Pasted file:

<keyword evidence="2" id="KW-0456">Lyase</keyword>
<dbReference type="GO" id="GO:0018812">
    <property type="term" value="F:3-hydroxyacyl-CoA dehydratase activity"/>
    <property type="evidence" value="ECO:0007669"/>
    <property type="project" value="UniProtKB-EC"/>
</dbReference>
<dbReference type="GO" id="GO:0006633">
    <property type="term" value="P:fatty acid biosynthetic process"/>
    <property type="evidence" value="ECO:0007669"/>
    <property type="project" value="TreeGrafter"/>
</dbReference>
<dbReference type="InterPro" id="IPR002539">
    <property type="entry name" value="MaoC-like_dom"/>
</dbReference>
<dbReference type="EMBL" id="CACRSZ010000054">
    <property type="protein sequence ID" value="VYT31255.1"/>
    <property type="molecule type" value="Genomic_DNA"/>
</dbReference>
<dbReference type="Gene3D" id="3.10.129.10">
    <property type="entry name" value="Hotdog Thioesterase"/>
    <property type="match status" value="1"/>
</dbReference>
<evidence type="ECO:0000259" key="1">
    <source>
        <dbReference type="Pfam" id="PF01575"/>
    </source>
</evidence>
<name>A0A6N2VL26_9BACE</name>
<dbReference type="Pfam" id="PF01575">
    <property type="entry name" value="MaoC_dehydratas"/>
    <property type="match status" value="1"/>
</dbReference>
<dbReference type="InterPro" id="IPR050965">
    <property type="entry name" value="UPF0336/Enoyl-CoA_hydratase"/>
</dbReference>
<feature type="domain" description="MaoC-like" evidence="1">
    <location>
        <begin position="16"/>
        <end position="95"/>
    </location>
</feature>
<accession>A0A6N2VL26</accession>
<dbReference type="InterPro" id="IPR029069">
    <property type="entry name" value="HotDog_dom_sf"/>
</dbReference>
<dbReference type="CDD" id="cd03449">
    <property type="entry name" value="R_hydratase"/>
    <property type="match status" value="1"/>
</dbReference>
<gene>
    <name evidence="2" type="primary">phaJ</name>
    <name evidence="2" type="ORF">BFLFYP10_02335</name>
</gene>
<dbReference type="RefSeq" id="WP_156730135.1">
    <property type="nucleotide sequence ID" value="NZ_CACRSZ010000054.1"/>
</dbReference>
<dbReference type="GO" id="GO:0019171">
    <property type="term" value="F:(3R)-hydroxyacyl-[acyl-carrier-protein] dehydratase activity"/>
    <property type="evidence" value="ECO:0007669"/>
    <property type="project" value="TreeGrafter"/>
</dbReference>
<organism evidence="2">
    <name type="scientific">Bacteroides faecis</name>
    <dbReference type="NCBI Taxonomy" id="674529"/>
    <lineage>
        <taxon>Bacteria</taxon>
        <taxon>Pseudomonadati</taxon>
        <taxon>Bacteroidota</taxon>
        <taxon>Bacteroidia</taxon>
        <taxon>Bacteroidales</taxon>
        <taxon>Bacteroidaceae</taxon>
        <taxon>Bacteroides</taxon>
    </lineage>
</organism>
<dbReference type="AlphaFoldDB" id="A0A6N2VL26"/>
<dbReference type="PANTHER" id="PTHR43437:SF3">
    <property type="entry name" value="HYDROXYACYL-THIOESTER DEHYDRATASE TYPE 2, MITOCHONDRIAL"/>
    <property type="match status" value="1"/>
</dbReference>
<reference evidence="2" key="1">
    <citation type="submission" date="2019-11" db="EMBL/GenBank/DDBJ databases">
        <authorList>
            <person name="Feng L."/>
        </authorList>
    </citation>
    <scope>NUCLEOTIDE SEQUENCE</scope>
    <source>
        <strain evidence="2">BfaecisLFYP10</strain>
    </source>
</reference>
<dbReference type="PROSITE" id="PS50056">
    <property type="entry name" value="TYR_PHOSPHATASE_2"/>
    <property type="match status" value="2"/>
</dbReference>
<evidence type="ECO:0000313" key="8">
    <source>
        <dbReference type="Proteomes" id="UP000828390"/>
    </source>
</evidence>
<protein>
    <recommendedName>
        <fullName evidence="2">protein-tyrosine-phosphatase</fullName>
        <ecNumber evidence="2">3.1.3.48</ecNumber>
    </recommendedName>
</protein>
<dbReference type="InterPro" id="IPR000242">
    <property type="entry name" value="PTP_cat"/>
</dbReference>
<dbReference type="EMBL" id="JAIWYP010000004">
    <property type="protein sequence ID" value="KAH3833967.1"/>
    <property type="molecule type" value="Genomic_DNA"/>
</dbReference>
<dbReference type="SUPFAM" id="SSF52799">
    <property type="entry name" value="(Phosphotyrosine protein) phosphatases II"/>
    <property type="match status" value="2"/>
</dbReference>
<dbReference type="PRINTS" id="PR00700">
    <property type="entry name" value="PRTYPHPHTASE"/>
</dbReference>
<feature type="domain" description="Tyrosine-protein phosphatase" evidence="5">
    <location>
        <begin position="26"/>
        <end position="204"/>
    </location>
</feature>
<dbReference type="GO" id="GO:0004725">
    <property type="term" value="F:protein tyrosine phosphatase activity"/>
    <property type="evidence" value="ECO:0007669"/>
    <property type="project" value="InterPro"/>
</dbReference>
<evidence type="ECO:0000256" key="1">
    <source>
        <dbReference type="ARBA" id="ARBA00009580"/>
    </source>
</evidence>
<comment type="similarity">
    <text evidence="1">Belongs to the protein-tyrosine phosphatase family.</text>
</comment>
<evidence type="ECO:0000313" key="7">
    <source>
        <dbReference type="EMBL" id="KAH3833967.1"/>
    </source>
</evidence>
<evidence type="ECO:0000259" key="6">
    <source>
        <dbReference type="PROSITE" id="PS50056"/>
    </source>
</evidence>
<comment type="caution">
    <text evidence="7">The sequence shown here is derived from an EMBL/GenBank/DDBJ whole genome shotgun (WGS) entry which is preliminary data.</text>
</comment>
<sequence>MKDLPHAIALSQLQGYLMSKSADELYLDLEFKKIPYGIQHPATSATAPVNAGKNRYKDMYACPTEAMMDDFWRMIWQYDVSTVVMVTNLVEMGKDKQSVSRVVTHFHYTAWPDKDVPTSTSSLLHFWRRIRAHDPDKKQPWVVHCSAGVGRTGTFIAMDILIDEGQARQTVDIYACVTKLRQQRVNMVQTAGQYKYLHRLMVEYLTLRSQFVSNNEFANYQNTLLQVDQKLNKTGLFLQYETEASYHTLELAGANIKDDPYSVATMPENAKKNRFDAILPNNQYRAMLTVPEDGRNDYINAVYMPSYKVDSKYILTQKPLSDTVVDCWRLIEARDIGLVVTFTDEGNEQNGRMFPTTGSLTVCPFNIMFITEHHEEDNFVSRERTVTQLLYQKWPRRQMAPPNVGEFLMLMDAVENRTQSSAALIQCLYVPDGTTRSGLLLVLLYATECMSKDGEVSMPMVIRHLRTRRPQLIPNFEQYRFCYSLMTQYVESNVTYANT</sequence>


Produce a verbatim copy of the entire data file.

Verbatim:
<keyword evidence="2" id="KW-0456">Lyase</keyword>
<dbReference type="GO" id="GO:0018812">
    <property type="term" value="F:3-hydroxyacyl-CoA dehydratase activity"/>
    <property type="evidence" value="ECO:0007669"/>
    <property type="project" value="UniProtKB-EC"/>
</dbReference>
<dbReference type="GO" id="GO:0006633">
    <property type="term" value="P:fatty acid biosynthetic process"/>
    <property type="evidence" value="ECO:0007669"/>
    <property type="project" value="TreeGrafter"/>
</dbReference>
<dbReference type="InterPro" id="IPR002539">
    <property type="entry name" value="MaoC-like_dom"/>
</dbReference>
<dbReference type="EMBL" id="CACRSZ010000054">
    <property type="protein sequence ID" value="VYT31255.1"/>
    <property type="molecule type" value="Genomic_DNA"/>
</dbReference>
<dbReference type="Gene3D" id="3.10.129.10">
    <property type="entry name" value="Hotdog Thioesterase"/>
    <property type="match status" value="1"/>
</dbReference>
<evidence type="ECO:0000259" key="1">
    <source>
        <dbReference type="Pfam" id="PF01575"/>
    </source>
</evidence>
<name>A0A6N2VL26_9BACE</name>
<dbReference type="Pfam" id="PF01575">
    <property type="entry name" value="MaoC_dehydratas"/>
    <property type="match status" value="1"/>
</dbReference>
<dbReference type="InterPro" id="IPR050965">
    <property type="entry name" value="UPF0336/Enoyl-CoA_hydratase"/>
</dbReference>
<feature type="domain" description="MaoC-like" evidence="1">
    <location>
        <begin position="16"/>
        <end position="95"/>
    </location>
</feature>
<accession>A0A6N2VL26</accession>
<dbReference type="InterPro" id="IPR029069">
    <property type="entry name" value="HotDog_dom_sf"/>
</dbReference>
<dbReference type="CDD" id="cd03449">
    <property type="entry name" value="R_hydratase"/>
    <property type="match status" value="1"/>
</dbReference>
<gene>
    <name evidence="2" type="primary">phaJ</name>
    <name evidence="2" type="ORF">BFLFYP10_02335</name>
</gene>
<dbReference type="RefSeq" id="WP_156730135.1">
    <property type="nucleotide sequence ID" value="NZ_CACRSZ010000054.1"/>
</dbReference>
<dbReference type="GO" id="GO:0019171">
    <property type="term" value="F:(3R)-hydroxyacyl-[acyl-carrier-protein] dehydratase activity"/>
    <property type="evidence" value="ECO:0007669"/>
    <property type="project" value="TreeGrafter"/>
</dbReference>
<organism evidence="2">
    <name type="scientific">Bacteroides faecis</name>
    <dbReference type="NCBI Taxonomy" id="674529"/>
    <lineage>
        <taxon>Bacteria</taxon>
        <taxon>Pseudomonadati</taxon>
        <taxon>Bacteroidota</taxon>
        <taxon>Bacteroidia</taxon>
        <taxon>Bacteroidales</taxon>
        <taxon>Bacteroidaceae</taxon>
        <taxon>Bacteroides</taxon>
    </lineage>
</organism>
<dbReference type="AlphaFoldDB" id="A0A6N2VL26"/>
<dbReference type="PANTHER" id="PTHR43437:SF3">
    <property type="entry name" value="HYDROXYACYL-THIOESTER DEHYDRATASE TYPE 2, MITOCHONDRIAL"/>
    <property type="match status" value="1"/>
</dbReference>
<reference evidence="2" key="1">
    <citation type="submission" date="2019-11" db="EMBL/GenBank/DDBJ databases">
        <authorList>
            <person name="Feng L."/>
        </authorList>
    </citation>
    <scope>NUCLEOTIDE SEQUENCE</scope>
    <source>
        <strain evidence="2">BfaecisLFYP10</strain>
    </source>
</reference>
<dbReference type="PROSITE" id="PS50056">
    <property type="entry name" value="TYR_PHOSPHATASE_2"/>
    <property type="match status" value="2"/>
</dbReference>
<evidence type="ECO:0000313" key="8">
    <source>
        <dbReference type="Proteomes" id="UP000828390"/>
    </source>
</evidence>
<protein>
    <recommendedName>
        <fullName evidence="2">protein-tyrosine-phosphatase</fullName>
        <ecNumber evidence="2">3.1.3.48</ecNumber>
    </recommendedName>
</protein>
<dbReference type="InterPro" id="IPR000242">
    <property type="entry name" value="PTP_cat"/>
</dbReference>
<dbReference type="EMBL" id="JAIWYP010000004">
    <property type="protein sequence ID" value="KAH3833967.1"/>
    <property type="molecule type" value="Genomic_DNA"/>
</dbReference>
<dbReference type="SUPFAM" id="SSF52799">
    <property type="entry name" value="(Phosphotyrosine protein) phosphatases II"/>
    <property type="match status" value="2"/>
</dbReference>
<dbReference type="PRINTS" id="PR00700">
    <property type="entry name" value="PRTYPHPHTASE"/>
</dbReference>
<feature type="domain" description="Tyrosine-protein phosphatase" evidence="5">
    <location>
        <begin position="26"/>
        <end position="204"/>
    </location>
</feature>
<dbReference type="GO" id="GO:0004725">
    <property type="term" value="F:protein tyrosine phosphatase activity"/>
    <property type="evidence" value="ECO:0007669"/>
    <property type="project" value="InterPro"/>
</dbReference>
<evidence type="ECO:0000256" key="1">
    <source>
        <dbReference type="ARBA" id="ARBA00009580"/>
    </source>
</evidence>
<comment type="similarity">
    <text evidence="1">Belongs to the protein-tyrosine phosphatase family.</text>
</comment>
<evidence type="ECO:0000313" key="7">
    <source>
        <dbReference type="EMBL" id="KAH3833967.1"/>
    </source>
</evidence>
<evidence type="ECO:0000259" key="6">
    <source>
        <dbReference type="PROSITE" id="PS50056"/>
    </source>
</evidence>
<comment type="caution">
    <text evidence="7">The sequence shown here is derived from an EMBL/GenBank/DDBJ whole genome shotgun (WGS) entry which is preliminary data.</text>
</comment>
<sequence>MKDLPHAIALSQLQGYLMSKSADELYLDLEFKKIPYGIQHPATSATAPVNAGKNRYKDMYACPTEAMMDDFWRMIWQYDVSTVVMVTNLVEMGKDKQSVSRVVTHFHYTAWPDKDVPTSTSSLLHFWRRIRAHDPDKKQPWVVHCSAGVGRTGTFIAMDILIDEGQARQTVDIYACVTKLRQQRVNMVQTAGQYKYLHRLMVEYLTLRSQFVSNNEFANYQNTLLQVDQKLNKTGLFLQYETEASYHTLELAGANIKDDPYSVATMPENAKKNRFDAILPNNQYRAMLTVPEDGRNDYINAVYMPSYKVDSKYILTQKPLSDTVVDCWRLIEARDIGLVVTFTDEGNEQNGRMFPTTGSLTVCPFNIMFITEHHEEDNFVSRERTVTQLLYQKWPRRQMAPPNVGEFLMLMDAVENRTQSSAALIQCLYVPDGTTRSGLLLVLLYATECMSKDGEVSMPMVIRHLRTRRPQLIPNFEQYRFCYSLMTQYVESNVTYANT</sequence>